Skip to main content
Chronicles / Food for thought

Ever Hear about a Cooperative Stock Exchange?

It’s common knowledge: Access to capital is a significant issue for cooperatives,. Essentially financed by their members, those wanting to expand and develop their business are required to fill their additional financial requirements through financial institutions. Their competitors, usually capital-share businesses, have an extra advantage: they can conduct a public offering of securities to potential investors. This is a significant option that enables the business to get extra capital at a low cost. However, this kind of financing doesn’t fit with cooperative principles.

It was in an effort to respond to this crucial issue of access to capital that the Cooperative Investment Plan (CIP) was first introduced in Quebec in 1985. It provides members and employees with an opportunity to invest in their own cooperative in the form of preferred shares through pre-established dividends and fiscal benefits. The CIP however remains anecdotal: No similar program has yet been deployed anywhere else. Thus, access to capital affects the cooperative movement as a whole.

There are a lot of small investors who don’t or can’t invest in the stock market due to the minimum amounts of money required to complete such investments. As the saying goes “It takes money to make money”. On the one hand, there are businesses having a hard time finding access to capital, while on the other hand, there are a lot of small savings sleeping in bank accounts that are too little to engage in the administrative procedures required for traditional investments. Couldn’t we make it possible for these small investors to invest in cooperatives? Stephen Gill thinks it’s possible thanks to all the digital platforms currently available

Gill, a former cooperative employee, now oversees a business that provides software to retail merchants – a business which, by the way, he is thinking of converting into a workers’ cooperative. A dyed-in-the-wool cooperator, he proposes a mobile application named Coop Exchange that would serve as a virtual stock exchange in which anyone anywhere in the world can easily invest in a cooperative, even if it’s only a few cents.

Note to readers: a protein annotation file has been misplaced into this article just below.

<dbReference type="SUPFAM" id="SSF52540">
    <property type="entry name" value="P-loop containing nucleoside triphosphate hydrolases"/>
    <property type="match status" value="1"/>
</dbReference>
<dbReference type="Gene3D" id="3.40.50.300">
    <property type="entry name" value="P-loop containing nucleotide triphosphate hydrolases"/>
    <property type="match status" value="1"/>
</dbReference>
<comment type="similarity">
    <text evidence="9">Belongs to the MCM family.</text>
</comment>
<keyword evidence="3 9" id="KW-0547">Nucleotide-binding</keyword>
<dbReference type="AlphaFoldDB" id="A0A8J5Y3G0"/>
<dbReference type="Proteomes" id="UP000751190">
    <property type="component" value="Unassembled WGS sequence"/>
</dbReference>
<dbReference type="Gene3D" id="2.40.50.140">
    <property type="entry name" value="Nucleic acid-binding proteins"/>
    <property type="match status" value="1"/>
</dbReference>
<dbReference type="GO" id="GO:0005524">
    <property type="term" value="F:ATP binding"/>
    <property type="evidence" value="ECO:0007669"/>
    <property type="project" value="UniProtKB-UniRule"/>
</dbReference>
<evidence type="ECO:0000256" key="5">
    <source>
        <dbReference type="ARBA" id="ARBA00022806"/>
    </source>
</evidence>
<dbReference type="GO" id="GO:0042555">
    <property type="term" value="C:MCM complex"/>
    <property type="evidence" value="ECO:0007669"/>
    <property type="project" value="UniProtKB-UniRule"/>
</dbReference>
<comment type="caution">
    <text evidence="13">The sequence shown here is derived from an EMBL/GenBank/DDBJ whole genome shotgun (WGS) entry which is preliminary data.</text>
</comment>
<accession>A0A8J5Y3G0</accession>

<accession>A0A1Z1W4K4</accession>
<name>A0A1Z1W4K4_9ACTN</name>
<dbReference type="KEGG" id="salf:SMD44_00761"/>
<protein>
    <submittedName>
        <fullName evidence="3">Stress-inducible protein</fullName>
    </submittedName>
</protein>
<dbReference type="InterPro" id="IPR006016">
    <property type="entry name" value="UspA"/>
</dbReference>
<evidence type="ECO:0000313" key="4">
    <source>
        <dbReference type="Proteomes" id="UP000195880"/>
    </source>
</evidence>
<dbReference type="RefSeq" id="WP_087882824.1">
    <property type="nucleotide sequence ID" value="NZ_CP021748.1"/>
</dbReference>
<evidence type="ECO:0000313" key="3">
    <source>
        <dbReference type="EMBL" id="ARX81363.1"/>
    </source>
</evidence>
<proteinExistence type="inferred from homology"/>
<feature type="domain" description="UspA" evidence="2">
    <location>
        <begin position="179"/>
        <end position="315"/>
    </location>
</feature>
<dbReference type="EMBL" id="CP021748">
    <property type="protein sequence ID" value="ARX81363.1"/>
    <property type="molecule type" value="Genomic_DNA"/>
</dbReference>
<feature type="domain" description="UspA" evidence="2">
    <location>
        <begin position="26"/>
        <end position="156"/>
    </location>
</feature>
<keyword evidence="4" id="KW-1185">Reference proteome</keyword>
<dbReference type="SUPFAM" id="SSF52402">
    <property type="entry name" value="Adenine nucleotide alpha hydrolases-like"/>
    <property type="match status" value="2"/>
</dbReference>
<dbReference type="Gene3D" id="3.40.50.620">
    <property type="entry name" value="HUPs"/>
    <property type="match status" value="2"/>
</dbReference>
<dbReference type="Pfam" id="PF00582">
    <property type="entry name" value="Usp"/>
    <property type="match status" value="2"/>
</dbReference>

In pure cooperative spirit, many investors with rather modest liquidities could then establish a significant fund to which cooperatives could have access.

A fantasy? Nevertheless, Dame Pauline Green, former president of the International Co-operative Alliance (ICA), is a believer. “It is a modern, innovative and intelligent digital approach that allows members to maintain ownership of their cooperatives, while providing access to capital to fund business development”, stated Dame Green during an interview with the executive editor of Co-operative News, Rebecca Harvey. Last June, the proposal was put to the ICA’s board of administrators and a working group was created to examine the project. As you read these lines, a report is being filed this fall during ICA’s general meeting in Kigali, Rwanda.

So, looks like we’ll soon have a cooperative exchange? There are still a lot of unanswered questions. First, there are the legal and regulatory considerations that need to be taken into account. And of course, risks need to be assessed. We all remember how cooperative assets were ruined by a foray into the stock exchange – just think about the Wheat Pool in western Canada, right next door. Cooperation and stock indexes seem incompatible. In fact, we are constantly congratulated for not presenting quarterly results to investors, whose unpredictable moods can turn everything upside down in a matter of hours.

There may be another kind of newly emerging investor: The investor with fewer means, more concerned with planetary and humanitarian issues that the rich investor (who believes money can solve anything!). Small investors could certainly benefit from more stable yields and in the long term, since the investment is in cooperatives, it could be perceived as an honourable political and ethical gesture, perhaps even bringing about a sense of worth. This is certainly a topic deserving of a following up!

Colette Lebel

WHO IS COLETTE LEBEL
Colette is agronomist and director of cooperative affairs at La Coop fédérée. She was the first woman to be appointed as head of training of the boards of director within the cooperative network and works to improve women representativeness within the boards of directors. Dedicated cooperator, Colette had the opportunity to pass on his expertise in several missions abroad both for La Coop and SOCODEVI.

colette.lebel@lacoop.coop

colette.lebel@lacoop.coop

WHO IS COLETTE LEBEL
Colette is agronomist and director of cooperative affairs at La Coop fédérée. She was the first woman to be appointed as head of training of the boards of director within the cooperative network and works to improve women representativeness within the boards of directors. Dedicated cooperator, Colette had the opportunity to pass on his expertise in several missions abroad both for La Coop and SOCODEVI.

colette.lebel@lacoop.coop